Treating multi-queen species infestations


January 31, 2024

Greg Pettis

Greg Pettis

As a pest management professional (PMP), I can remember back in the mid-1990s when multi-queen ant colonies became more of a problem in the northeastern U.S. Not understanding the complexity of these types of ants, it is easy to experience the phenomenon of colony fracturing, or “budding.” Already-complex infestations can worsen overnight when treated with repellents indoors.

Instead, we must think in 3D with multi-queen species infestations, such as Argentine (Linepithema humile), pharaoh and many carpenter ant species. Keep in mind they can be made up of several satellite colonies that are a part of a greater super colony, where about 5 percent of them “visit the cousins” on a regular basis.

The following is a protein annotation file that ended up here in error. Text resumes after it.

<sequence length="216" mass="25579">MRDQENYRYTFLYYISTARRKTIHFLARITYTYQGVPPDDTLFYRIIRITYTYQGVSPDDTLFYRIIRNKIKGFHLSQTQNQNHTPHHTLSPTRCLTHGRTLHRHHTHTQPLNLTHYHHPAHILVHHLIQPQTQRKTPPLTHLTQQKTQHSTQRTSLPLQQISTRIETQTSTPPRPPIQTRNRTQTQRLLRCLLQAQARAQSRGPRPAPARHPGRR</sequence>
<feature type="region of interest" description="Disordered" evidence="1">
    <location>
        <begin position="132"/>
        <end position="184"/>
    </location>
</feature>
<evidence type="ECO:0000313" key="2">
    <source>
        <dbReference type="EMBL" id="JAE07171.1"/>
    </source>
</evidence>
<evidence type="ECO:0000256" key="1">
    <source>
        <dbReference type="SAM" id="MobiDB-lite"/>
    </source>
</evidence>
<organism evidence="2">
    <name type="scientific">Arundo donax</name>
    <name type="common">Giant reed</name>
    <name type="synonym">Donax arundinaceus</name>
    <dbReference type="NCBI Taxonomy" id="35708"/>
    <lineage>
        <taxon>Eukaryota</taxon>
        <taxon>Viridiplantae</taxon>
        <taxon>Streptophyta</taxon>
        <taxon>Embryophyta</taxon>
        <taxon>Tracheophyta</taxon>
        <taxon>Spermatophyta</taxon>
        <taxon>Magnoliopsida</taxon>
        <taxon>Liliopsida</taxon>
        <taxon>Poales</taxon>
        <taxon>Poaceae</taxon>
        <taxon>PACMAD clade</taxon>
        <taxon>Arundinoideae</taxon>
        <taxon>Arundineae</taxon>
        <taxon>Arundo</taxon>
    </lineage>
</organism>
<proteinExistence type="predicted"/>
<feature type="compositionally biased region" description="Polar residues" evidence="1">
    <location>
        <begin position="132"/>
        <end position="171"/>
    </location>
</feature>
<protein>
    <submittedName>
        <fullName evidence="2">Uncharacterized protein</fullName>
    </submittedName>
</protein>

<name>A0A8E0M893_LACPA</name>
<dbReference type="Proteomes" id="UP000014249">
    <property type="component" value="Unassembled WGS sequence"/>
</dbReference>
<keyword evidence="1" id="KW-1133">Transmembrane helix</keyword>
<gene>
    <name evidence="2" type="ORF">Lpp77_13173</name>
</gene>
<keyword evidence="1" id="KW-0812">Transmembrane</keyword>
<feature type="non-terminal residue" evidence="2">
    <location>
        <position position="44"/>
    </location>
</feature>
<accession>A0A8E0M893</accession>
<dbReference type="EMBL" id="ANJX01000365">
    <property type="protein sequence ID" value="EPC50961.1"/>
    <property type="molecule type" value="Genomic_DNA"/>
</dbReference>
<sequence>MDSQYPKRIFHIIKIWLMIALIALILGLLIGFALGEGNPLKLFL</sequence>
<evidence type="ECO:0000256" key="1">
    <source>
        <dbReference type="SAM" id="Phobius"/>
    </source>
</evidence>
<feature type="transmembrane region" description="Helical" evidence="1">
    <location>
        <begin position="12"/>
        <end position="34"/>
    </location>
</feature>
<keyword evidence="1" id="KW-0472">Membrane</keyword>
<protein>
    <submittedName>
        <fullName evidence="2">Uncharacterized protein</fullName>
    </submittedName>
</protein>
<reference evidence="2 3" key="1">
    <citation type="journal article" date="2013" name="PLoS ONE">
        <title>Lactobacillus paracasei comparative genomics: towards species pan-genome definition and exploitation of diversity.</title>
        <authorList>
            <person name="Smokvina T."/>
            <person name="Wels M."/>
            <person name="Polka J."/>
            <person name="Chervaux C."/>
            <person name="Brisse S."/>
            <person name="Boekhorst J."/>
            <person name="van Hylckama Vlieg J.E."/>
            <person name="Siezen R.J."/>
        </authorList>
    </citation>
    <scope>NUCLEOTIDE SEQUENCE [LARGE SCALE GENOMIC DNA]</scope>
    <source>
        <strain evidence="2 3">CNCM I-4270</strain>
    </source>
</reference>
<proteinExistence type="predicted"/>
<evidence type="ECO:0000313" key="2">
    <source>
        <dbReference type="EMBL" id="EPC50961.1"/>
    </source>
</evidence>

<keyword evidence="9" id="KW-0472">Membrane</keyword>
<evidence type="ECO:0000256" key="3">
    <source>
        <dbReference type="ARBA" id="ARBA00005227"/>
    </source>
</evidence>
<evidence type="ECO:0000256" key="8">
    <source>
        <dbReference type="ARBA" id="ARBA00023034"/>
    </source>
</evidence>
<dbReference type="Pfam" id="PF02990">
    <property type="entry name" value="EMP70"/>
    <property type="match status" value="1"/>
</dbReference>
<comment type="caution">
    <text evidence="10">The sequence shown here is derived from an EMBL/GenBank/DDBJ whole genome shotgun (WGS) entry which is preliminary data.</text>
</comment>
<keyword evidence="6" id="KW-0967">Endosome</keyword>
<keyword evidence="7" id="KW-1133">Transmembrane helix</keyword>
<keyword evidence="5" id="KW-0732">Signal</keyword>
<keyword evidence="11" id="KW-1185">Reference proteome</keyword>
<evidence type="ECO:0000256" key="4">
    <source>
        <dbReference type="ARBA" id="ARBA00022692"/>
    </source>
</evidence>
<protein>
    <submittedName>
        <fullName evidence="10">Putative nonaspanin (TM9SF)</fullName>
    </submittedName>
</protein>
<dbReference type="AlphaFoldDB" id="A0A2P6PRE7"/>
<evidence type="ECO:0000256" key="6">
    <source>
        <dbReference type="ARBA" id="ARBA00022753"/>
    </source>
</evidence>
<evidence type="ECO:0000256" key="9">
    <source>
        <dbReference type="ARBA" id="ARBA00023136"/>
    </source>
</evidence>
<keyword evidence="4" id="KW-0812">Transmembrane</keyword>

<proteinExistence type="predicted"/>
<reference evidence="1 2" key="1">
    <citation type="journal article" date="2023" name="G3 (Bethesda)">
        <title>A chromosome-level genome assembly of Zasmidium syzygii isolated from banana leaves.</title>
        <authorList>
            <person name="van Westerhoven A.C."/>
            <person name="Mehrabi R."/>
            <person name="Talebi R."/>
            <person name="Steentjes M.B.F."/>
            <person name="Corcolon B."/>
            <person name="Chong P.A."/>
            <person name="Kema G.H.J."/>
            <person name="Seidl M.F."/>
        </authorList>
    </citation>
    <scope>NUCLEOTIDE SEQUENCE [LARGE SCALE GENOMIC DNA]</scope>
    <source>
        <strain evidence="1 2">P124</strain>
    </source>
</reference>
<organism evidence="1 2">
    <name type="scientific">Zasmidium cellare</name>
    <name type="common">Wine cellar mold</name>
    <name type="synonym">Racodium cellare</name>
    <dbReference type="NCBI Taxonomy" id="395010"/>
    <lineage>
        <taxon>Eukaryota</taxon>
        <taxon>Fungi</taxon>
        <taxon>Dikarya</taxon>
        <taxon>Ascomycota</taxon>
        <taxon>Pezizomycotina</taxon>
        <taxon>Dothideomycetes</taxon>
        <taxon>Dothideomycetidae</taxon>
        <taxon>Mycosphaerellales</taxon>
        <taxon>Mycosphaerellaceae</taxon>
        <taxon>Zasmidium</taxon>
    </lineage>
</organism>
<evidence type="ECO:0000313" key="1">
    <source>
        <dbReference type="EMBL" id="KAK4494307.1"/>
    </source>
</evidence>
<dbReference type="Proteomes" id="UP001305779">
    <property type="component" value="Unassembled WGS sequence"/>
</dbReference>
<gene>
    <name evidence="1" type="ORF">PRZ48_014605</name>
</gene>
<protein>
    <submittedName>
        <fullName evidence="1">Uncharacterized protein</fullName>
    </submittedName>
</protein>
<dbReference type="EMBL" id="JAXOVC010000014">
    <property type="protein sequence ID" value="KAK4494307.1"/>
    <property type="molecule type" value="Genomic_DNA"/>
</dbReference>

Back in the day with multi-queen colony infestations, we often got away with just treating the areas where ants were sighted indoors. It was a matter of out of sight, out of mind. But unless we address all the colonies and all the entry points, the game continues. With colonies almost always originating outside, applications to the foundation and even the yard should be considered.


About the Author

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Greg Pettis, East Coast Product Representative, Nature-Cide

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